Swing trading is all about staying in a trade in order to catch the larger movements in price over several days. Not only does the technique require patience but also a good understanding of risk management as well as a solid trading plan in order to place stops as the trade begins to move your favour. Swing trading also involves reading currency markets in order to take trades as a trend begins to take hold. This can be done using several techniques but begins with the fundamentals of how trend develops, from the end of one price swing to another. The inception of a trend is normally following the ending of a previous price swing when the market flattens and trades in a range whilst bulls and bears fight for the dominant direction. Whilst ranging markets are not favourable for swing traders, they can offer good opportunities for breakouts signalling the start of a new price swing.
Swing trading using Elliot wave theory
Many swing traders are big fans of Elliot wave analysis which explains why currencies move higher in a trend and then pull back to correct at intervals along their way. The smaller swings and corrections within the trend are known as waves and this is where swing traders may hope to add to their positions. Elliot wave theory consists of 5 waves which swing traders count in order to know when an up or down trend is likely to end.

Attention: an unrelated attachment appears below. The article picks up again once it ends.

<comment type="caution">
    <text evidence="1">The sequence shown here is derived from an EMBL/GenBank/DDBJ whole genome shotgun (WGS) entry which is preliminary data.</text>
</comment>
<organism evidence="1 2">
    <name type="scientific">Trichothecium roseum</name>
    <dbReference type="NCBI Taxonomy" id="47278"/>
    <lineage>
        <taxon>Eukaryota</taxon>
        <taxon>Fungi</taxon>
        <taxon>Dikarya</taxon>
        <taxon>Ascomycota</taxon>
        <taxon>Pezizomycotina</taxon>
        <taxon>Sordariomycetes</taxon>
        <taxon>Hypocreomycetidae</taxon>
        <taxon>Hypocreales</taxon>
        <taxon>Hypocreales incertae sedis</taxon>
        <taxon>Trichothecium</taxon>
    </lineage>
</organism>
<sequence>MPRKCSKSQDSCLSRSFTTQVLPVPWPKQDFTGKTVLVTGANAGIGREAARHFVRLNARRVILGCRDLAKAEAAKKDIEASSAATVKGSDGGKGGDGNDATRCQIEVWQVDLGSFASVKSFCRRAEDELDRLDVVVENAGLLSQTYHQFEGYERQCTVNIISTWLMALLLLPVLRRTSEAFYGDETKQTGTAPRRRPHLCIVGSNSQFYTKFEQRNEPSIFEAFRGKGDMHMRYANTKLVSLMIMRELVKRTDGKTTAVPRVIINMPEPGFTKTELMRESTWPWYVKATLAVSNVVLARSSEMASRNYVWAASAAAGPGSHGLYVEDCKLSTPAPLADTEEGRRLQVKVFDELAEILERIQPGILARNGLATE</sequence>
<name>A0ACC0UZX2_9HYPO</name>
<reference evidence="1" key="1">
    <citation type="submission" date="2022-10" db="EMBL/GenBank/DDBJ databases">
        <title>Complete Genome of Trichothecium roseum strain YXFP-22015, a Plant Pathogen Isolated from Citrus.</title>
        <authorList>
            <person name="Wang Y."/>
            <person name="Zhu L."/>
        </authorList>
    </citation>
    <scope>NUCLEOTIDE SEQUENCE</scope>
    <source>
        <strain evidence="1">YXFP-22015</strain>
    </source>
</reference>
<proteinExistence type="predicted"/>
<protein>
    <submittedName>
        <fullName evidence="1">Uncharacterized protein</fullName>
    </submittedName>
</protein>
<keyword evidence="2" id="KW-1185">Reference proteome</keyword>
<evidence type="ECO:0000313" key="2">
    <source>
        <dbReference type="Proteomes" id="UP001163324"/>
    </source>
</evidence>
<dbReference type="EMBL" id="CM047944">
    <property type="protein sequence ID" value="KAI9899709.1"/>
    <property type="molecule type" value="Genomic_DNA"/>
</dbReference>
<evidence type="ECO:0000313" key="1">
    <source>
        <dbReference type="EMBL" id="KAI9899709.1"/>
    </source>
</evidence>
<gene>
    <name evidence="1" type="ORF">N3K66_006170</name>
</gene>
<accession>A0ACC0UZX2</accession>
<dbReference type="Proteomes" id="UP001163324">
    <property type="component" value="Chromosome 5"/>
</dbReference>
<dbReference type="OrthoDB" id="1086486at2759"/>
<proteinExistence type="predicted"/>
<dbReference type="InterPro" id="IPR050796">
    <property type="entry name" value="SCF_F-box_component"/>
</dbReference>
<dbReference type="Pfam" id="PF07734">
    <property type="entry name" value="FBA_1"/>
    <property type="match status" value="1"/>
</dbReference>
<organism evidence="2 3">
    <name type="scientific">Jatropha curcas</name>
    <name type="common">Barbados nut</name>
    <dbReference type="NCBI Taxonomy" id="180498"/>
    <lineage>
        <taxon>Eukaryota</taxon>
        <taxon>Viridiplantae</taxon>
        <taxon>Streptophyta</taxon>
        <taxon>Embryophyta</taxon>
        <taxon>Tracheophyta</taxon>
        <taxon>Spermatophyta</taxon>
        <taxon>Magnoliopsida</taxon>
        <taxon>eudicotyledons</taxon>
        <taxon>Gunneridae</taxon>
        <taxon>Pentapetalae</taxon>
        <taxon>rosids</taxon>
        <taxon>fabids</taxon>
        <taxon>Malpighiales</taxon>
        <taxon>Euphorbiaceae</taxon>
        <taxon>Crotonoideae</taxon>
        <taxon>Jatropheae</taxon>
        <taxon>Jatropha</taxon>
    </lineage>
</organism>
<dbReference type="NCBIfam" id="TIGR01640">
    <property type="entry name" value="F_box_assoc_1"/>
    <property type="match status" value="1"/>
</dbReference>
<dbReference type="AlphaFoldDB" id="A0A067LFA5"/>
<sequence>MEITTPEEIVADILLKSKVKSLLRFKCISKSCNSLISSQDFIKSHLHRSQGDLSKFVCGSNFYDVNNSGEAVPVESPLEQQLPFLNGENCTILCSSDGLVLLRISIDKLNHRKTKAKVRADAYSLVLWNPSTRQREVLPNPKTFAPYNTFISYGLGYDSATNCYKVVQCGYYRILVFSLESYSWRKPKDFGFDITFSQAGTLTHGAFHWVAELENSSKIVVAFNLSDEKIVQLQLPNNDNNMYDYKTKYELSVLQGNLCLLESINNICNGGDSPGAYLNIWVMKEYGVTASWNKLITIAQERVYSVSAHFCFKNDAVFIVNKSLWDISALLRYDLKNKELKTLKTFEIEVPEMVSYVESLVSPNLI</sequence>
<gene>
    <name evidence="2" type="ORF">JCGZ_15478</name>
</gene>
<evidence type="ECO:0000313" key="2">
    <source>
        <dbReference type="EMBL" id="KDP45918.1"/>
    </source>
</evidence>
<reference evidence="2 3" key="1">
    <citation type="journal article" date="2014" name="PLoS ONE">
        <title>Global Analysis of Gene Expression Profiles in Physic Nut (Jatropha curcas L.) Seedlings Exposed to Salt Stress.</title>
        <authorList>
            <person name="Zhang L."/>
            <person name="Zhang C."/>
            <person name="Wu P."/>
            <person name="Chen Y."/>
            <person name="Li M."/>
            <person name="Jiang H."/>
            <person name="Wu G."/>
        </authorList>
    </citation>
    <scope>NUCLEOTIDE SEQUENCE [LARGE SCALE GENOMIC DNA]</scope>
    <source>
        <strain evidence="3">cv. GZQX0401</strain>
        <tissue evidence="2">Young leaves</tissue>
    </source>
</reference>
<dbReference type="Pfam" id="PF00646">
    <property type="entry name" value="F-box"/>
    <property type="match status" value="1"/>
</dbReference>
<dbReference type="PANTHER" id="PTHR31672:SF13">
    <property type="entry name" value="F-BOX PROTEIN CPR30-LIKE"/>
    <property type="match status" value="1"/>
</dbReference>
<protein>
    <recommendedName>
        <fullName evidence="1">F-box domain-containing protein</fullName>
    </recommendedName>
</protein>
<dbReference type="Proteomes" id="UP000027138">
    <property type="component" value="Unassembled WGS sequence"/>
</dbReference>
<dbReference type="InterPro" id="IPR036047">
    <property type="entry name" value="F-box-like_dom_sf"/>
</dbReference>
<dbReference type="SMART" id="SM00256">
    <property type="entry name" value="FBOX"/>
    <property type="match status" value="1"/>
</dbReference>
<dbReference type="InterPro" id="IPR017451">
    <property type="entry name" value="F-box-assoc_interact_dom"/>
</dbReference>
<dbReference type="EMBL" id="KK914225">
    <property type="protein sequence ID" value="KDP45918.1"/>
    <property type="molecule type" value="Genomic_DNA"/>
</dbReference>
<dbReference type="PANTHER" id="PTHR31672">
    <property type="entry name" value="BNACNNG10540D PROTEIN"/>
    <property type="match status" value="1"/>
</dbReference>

The first of these waves is the ending of a trend in the opposite direction, either through a consolidation period, market reversal or breakout. The ideal situation to enter is on the pull-back of this which forms the second wave, buying or selling against the market and hoping that this is the start of a new trend. A number of techniques can be used to analyse these pullbacks in order to find a good entry to catch the next major price move. This includes watching for candlestick or price patterns which indicate that this is only a temporary correction and the market has changed direction. The third wave is the often the most powerful and the pull-back from this and subsequent fifth wave mark the end of the swing before a more substantial correction.
Trading with trend lines
Trend lines are a swing traders best friend. Not only do they confirm that price is trending but they also mark out key areas of future support for the trend to continue. Linking the lows or highs of the pull-backs in a trend as mentioned above using Elliot waves should result in a diagonal line forming the ‘spine’ of the trend. Trends within the first few waves should find support at these levels and the number of traders seeing these trend lines forming reinforces their strength. Although these are visible on any timeframe, the larger timeframes give more significance to these levels. Swing traders often trade the 4 hourly or daily charts in order to catch the really large price movements, aiming to buy into the trend when price action indicates that the trend line continues to act as a solid support level. This is one of the most effective ways to “buy in to the dips” of a larger swing strade and will ensure the optimum entry.
Swing trading stops
Swing trading is all about managing a position over a period of time. This includes moving stop losses to protect profits whilst still allowing the trade space to breathe. A simple technique used by swing traders is to place stops behind the nearest support level with the theory that once this support is breached the trend may be nearing an end. Using trailing stops such as this will not only protect profits but act as an objective exit in long trades in order to protect a trader from simply holding on to a position beyond the trend and for too long.
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